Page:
Over the past several years, teen pregnancies and abortions in Colorado have been on a sharp decline.

The New York Times highlighted the state's success story, in which the teen pregnancy rate dropped by 40% and abortion rate among teens dropped by an astounding 42%.



Data from Colorado Department of Public Health & Environment.

Why the sudden drop? It's simple, really: The state made long-acting birth control free to those who wanted it.

Since 2008, Colorado has enabled more than 30,000 individuals to obtain long-acting reversible contraceptives (LARCs), typically intrauterine devices (IUDs) thanks to a state program called the Colorado Family Planning Initiative.

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According to the Guttmacher Institute, IUDs are one of the most effective forms of reversible birth control, with a failure rate less than 1%.

It should come as no surprise that when you make extremely effective contraceptives available to women who don't currently want to have children, unplanned pregnancies and abortions decline.

Sounds like a win-win scenario for just about everyone in the political spectrum, right?

Whatever your opinion on abortion rights, I think most people would agree they'd rather not need one. By their very nature, unplanned pregnancies are, well, unplanned. In reducing the number of unintended pregnancies, this program was able to chip away at the number of women needing access to abortion services.

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But what about the cost of providing free birth control? There's some good news on that front, as well.

Fewer unplanned pregnancies also means fewer parents who aren't financially able to care for a child; as a result, the state and federal government actually save money as the number of people in need of aid programs declines. A Guttmacher study determined that for every dollar spent on family planning programs, the government saves $7.09 on other programs. Which means Colorado's program pays for itself and then some.

The state estimates that just between 2010 and 2012, anywhere between 4,300 and 9,700 unintended pregnancies were avoided, saving the state somewhere between $49 million and $111 million in Medicaid funds.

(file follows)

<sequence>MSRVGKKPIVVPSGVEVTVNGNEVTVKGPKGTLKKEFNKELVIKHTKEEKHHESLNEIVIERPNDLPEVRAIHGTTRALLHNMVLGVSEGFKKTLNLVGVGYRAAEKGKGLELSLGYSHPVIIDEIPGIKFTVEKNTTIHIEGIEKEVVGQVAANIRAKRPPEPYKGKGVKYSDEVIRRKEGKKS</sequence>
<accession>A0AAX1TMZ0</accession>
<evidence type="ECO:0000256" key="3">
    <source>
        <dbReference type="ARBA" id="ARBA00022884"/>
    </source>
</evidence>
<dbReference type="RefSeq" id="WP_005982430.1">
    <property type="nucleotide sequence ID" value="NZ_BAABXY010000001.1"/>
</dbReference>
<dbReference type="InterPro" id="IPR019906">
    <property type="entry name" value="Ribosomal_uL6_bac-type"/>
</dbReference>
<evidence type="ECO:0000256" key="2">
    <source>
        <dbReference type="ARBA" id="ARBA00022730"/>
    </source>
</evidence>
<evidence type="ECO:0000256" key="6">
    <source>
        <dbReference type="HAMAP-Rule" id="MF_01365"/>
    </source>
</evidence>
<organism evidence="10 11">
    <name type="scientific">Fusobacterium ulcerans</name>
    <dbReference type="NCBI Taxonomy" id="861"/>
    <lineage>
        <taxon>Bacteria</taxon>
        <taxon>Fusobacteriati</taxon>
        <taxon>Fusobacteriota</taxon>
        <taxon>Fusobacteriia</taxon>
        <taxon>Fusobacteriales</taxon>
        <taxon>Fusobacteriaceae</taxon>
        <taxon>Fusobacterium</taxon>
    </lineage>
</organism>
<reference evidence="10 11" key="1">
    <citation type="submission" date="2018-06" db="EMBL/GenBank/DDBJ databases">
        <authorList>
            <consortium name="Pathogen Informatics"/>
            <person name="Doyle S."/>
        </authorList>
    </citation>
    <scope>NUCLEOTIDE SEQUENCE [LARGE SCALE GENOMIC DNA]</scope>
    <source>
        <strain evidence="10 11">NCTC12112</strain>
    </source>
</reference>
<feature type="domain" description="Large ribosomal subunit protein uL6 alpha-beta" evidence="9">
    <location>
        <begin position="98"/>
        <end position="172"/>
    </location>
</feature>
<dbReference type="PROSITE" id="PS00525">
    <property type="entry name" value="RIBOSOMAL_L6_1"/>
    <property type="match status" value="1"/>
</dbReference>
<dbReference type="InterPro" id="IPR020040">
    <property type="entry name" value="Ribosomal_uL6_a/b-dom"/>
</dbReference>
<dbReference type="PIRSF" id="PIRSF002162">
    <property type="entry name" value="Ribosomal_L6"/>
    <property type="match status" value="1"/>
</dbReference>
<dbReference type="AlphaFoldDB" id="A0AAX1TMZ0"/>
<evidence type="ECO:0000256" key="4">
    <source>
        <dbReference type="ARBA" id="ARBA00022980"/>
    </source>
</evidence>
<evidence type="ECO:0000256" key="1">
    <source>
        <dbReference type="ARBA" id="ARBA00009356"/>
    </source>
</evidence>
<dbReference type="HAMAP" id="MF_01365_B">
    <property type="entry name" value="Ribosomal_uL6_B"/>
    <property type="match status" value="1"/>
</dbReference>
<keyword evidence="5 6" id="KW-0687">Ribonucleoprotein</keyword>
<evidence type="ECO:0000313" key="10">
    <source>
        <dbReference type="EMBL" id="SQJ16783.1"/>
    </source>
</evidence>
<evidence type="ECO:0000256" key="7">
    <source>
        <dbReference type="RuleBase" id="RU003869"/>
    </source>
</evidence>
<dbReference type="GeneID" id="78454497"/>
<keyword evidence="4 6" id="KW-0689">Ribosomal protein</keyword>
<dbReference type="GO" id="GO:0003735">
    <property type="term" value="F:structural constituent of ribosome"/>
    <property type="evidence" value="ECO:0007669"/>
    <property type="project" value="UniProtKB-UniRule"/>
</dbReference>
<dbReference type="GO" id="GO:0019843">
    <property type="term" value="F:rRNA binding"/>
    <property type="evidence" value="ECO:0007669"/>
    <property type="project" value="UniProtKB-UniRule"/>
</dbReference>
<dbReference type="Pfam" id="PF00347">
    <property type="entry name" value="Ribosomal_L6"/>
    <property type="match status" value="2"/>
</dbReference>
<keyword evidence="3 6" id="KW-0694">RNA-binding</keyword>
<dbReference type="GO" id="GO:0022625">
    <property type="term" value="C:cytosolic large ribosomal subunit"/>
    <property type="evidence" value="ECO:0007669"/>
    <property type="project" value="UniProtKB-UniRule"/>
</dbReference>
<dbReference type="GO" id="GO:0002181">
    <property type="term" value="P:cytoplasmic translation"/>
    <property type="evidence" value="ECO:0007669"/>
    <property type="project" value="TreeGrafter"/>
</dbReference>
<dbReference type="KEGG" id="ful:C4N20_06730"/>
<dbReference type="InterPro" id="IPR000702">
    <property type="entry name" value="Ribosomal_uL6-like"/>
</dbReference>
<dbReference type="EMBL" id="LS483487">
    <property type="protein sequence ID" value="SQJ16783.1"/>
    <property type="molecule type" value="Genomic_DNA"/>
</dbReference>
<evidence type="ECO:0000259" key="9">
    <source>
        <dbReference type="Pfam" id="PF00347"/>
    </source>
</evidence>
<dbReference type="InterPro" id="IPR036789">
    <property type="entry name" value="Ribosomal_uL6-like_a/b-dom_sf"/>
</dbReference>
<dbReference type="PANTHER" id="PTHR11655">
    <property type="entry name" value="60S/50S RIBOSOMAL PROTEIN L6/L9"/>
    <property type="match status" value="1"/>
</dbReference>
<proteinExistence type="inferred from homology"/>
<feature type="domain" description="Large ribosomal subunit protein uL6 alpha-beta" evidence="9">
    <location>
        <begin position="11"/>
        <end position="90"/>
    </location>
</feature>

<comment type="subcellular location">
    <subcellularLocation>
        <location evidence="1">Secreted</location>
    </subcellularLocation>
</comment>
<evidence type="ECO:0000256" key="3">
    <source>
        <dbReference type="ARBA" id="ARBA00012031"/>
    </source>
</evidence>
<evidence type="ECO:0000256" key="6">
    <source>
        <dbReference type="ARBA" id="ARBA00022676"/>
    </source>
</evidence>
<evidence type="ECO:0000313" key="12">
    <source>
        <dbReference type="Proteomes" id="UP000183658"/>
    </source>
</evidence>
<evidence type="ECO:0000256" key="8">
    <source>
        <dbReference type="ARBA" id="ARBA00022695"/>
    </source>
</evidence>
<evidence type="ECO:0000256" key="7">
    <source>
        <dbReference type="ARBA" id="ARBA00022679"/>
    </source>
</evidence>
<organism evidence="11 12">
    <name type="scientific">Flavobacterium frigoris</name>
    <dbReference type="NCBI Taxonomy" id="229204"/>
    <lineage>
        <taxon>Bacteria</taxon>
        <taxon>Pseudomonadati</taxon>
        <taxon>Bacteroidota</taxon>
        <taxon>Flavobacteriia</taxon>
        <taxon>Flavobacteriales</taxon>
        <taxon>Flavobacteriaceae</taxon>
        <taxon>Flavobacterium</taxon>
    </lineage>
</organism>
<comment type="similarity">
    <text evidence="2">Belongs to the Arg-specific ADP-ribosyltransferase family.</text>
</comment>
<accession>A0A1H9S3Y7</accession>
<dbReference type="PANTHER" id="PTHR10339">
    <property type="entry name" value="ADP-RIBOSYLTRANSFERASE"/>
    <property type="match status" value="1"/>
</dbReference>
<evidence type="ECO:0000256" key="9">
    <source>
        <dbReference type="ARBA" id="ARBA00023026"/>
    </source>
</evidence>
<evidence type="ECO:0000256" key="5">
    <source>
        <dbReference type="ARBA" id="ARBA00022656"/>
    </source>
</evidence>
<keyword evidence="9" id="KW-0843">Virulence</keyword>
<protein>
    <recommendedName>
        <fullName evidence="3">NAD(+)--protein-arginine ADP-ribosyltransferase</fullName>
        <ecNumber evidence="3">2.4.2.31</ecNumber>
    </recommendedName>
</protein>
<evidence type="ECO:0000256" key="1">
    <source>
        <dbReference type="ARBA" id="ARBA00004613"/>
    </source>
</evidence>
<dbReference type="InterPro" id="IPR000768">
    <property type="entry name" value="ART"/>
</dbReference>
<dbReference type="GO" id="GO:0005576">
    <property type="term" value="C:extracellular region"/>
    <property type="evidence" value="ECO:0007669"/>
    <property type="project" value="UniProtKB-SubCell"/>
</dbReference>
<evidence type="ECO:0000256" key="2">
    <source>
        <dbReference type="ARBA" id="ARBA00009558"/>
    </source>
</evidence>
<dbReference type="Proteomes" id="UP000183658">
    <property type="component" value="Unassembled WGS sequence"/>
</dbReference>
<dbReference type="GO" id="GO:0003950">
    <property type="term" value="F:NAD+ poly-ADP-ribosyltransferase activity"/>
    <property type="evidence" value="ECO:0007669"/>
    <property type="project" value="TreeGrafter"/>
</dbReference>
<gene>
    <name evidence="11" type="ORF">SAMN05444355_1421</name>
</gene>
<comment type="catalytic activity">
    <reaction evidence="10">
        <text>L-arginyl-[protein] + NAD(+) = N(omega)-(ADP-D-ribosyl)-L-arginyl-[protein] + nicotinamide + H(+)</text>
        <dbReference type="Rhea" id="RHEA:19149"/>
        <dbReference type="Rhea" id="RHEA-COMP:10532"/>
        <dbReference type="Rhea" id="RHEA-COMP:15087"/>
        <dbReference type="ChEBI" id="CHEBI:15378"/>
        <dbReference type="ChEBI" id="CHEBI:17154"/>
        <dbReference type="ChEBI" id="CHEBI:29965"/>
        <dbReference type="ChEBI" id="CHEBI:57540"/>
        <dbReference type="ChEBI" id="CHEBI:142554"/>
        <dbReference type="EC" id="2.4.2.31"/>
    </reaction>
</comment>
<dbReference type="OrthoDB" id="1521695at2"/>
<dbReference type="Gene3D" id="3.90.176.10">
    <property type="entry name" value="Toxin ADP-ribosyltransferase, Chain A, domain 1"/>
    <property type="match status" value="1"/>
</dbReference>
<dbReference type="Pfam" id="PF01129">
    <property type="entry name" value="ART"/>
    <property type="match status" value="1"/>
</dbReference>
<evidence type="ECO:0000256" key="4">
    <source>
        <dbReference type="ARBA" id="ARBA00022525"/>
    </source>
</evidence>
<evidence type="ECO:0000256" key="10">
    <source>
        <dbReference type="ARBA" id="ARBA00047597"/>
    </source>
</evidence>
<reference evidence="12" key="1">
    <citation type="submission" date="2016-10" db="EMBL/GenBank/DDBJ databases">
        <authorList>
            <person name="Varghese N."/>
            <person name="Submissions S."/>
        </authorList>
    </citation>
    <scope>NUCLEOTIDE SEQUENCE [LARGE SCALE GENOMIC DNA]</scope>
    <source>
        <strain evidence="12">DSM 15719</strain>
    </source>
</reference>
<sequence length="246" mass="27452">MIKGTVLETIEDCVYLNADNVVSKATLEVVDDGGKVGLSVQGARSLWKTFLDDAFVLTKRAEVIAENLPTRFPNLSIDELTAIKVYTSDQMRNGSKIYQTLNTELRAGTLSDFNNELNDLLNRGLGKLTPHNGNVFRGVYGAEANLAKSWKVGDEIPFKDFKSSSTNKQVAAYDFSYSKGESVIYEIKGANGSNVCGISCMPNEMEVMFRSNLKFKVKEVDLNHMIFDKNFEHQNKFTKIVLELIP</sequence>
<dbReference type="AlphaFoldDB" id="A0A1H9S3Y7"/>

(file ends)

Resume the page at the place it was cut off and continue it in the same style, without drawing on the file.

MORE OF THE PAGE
Making birth control accessible is just one way to reduce unintended pregnancies.

Colorado's program was effective, but it's not the only way proven to reduce unwanted pregnancies. One method that's been shown to reduce teen pregnancy and sexually-transmitted diseases is simply being armed with the knowledge that comes along with comprehensive sex education.

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Studies show that abstinence-only education is not an effective way to reduce teen pregnancy.

As of July 2015, just 18 states and the District of Columbia require that sex education courses provide information about contraception. 37 states require that these courses cover abstinence (with 25 of those states mandating that courses stress the importance of abstinence).

Photo by Ian Waldie/Getty Images.

Abstinence-only-until-marriage programs haven't been shown to drastically affect the age at which students become sexually active. In fact, studies show that students who only received abstinence sex education were more likely to not use contraceptives and were more likely to end up with unintended pregnancies and STDs.

Photo by Jeff Fusco/Getty Images.

All things considered, preventing unintended pregnancies is simple.

It's as easy as arming people with knowledge (comprehensive sex ed) and resources (contraceptives) to stave off unintended pregnancies. As we've seen, denying these resources to teens and adults proves to have a much more painful, expensive social and financial cost. Reducing those pregnancies will take a mix of both knowledge and resources.

As Colorado waits to find out the fate of its wildly successful program, it's helpful to look back on how simple the solution can be and why it's worth investing money and effort toward an effective public good. We should all be able to get behind that idea.